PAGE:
Rev. Hubbard’s interest in Chinese art and culture was piqued by early elective courses taken alongside his language instruction in Beijing. Throughout his tenure in China, he enjoyed diversions to curio shops and antique streets. He would visit the Palace Museum whenever in Beijing to cultivate his interest in painting, but made his purchases quite selectively. The present lot is an example of one such purchase. Rev. Hubbard acquired the paintings from the Baoding mansion of Cao Kun, a former warlord and president of the Republic of China, who was closely connected to the artist. They were removed from their mounting as a screen, and fortuitously brought by Rev. Hubbard to the United States while on furlough in 1936. They remained in his care until 1967, when he bequeathed them to his daughter Gladys Hubbard Swift, who had also served as a missionary to China.

 

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Lot 15. Five Loose Album Leaves Depicting Landscapes, Birds and Flowers (Chinese, possibly Yuan-Ming Dynasty), ink and color on silk, mounted on cards. Largest image: 12 1/4 x 11 1/2 in., 31 x 29 cmEstimate $10,000-$20,000Price realized (for all album leaves): $175,000Courtesy Hindman Auctions.

(1) Attributed to Fan Kuan (Northern Song Dynasty, 990-1030), Landscape with Pines, four collector's seals, Youshi Qinggong (possibly from Mi Wanzhong, 1570-1628), Zhao Yuan jia cang jian shang (half, from Zhao Yuan, 1483-1537), Xu Qiucha shu hua yin (from Xu Qiucha, Qing Dynasty), and one other 

(2) Ma Wan (Southern Song Dynasty, ?-1378), Riverbank with Bamboos

(3) Anonymous, Birds and Peach Blossom

(4) Attributed to Zhao Danian (Northern Song Dynasty), Willows on Riverbank, one collector's seal, Xu Qiucha shang jian yin (from Xu Qiucha, Qing Dynasty)

(5) Anonymous, Scholar‘s in the Studio, one artist's seal and one collector's sea

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Lot 171. A Transparent Amber-Tone Glass Bottle, Yongzheng mark. Height 12 in., 30.5 cm.. Estimate $15,000-$25,000. Price realized $75,000Courtesy Hindman Auctions.

the short straight foot supporting a lobe globular body, and rising to a long slender neck with an even mouth; the base incised with a six-character Yongzheng mark. Sotheby's Parke Bernet (label).

Highlighting the March 26 Japanese and Korean Works of Art sale was Tsukioka Yoshitoshi’s The complete set of the series New Forms of Thirty-six Ghosts (Shinkei sanjurokkaisen), which realized triple its presale estimate, selling for $31,250 (lot 533) against a presale estimate of $10,000-15,000. The work comprises 36 woodblock prints, bound as an album. Other exceptional results included a number of tantos, including one which sold for $11,875, nearly ten times its presale estimate (lot 447). A pair of six-fold floor screens (lot 531) saw excellent interest, selling for $9,375 compared to a presale estimate of $1,500-2,500. Other fantastic sales included Japanese illustrated books, Shintei somoku zusetsu, zenpen (lot 551), which sold for $8,125, more than double their presale estimate and a ten panel floor screen, which sold for $5,160, far above its presale estimate of $500-700.

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Lot 533. Tsukioka Yoshitoshi (1839-1892). The complete set of the series New Forms of Thirty-six Ghosts (Shinkei sanjurokkaisen), 36 woodblock prints plus a contacts page, bound as an album, each signed Yoshitoshi and variously sealed Yoshitoshi and Taiso, published by Matsuki Heikichi, 1902. Each print vertical oban: 13 3/4 x 9 3/8 in., 35 x 23.8 cm. Estimate $10,000-$15,000. Price realised $31,250Courtesy Hindman Auctions.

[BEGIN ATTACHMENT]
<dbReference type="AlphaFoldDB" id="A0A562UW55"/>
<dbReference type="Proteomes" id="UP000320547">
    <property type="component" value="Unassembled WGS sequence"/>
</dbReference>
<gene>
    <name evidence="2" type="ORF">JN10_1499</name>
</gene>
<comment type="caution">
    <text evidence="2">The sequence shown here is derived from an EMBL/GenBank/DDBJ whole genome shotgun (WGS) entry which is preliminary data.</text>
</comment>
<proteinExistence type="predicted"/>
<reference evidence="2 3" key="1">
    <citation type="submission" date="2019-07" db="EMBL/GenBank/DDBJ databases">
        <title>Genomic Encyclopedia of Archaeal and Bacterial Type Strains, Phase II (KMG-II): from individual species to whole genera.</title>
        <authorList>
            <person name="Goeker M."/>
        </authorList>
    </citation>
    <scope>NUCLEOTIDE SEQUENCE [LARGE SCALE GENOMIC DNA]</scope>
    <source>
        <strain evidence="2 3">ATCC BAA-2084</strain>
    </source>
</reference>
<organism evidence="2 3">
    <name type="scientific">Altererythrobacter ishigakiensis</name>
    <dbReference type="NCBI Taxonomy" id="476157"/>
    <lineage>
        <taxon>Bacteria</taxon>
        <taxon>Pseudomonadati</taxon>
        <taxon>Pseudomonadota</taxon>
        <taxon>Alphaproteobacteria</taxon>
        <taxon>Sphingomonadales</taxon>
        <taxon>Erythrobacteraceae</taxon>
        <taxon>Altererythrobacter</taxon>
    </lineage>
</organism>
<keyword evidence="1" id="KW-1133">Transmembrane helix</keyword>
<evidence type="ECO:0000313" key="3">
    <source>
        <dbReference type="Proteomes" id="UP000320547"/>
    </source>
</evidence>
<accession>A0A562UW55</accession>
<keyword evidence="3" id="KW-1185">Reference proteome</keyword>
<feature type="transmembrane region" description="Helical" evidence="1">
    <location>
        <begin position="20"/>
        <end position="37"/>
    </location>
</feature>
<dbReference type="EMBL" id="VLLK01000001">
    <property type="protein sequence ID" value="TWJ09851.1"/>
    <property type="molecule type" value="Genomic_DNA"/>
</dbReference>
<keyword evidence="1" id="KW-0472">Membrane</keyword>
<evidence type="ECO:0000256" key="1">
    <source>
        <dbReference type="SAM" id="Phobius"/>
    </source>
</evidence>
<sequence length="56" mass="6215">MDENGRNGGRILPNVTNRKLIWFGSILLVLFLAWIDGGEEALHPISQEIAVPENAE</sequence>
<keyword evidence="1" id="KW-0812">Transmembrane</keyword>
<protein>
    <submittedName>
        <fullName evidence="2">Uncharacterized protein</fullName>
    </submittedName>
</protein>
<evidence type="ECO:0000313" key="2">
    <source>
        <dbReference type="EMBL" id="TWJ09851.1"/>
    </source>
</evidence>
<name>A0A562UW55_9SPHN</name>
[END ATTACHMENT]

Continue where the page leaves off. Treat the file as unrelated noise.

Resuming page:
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Lot 447. A Tanto. Blade: Late 16th century; Mounts 19th centuryLength of blade 9 13/16 in., 24.92 cm. Estimate $800-$1,200. Price realised $31,250Courtesy Hindman Auctions.

finely mounted with various sea creatures on the scabbard.

Property from the Collection of Kevin Evensen, Chicago, Illinois.

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Lot 531. A Pair of Six-Fold Floor Screens, 19th-20th century, ink and color on gold leaf paper, depicting floral blossoms in a garden, unsigned. Height of each panel 68 1/8 width 25 in., 173 x 63.5 cmEstimate $1,500-$2,500. Price realised $31,250Courtesy Hindman Auctions.

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Lot 551. [JapaneseE Illustratd Books] Shintei somoku zusetsu, zenpen20 volumes. Estimate $400-$600Price realised $31,250Courtesy Hindman Auctions.

Property from the Estate of W.M. Bogdanowicz, Madison, Wisconsin and Naples, Florida.

The March 27 Asian Works of Art Online sale saw fantastic engagement with jade and textile property, including a pair of Chinese silk gauze summer robes (lot 772), which realized $11,875 against a presale estimate of $600-800. 

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Lot 772. Two Chinese Silk Gauze Summer Robes, Late Qing Dynasty. Estimate $600-800Price realised $11,875Courtesy Hindman Auctions.

comprising a blue ground 'dragon' robe woven in pale blue blue and gold threads to show dragons amongst vaporous clouds above a lishui stipe at the hem; the second a Manchu ladies' robe, having a purple ground and high collar, richly picked out with polychromous flowers, the layered sleeves decoration en suite, closed with gilt toggles to the side. Length of dragon robe from collar to hem 53 in. x width across chest 27 in., 134.6 x 68.6 cm.

Property from a Private Chicago Estate.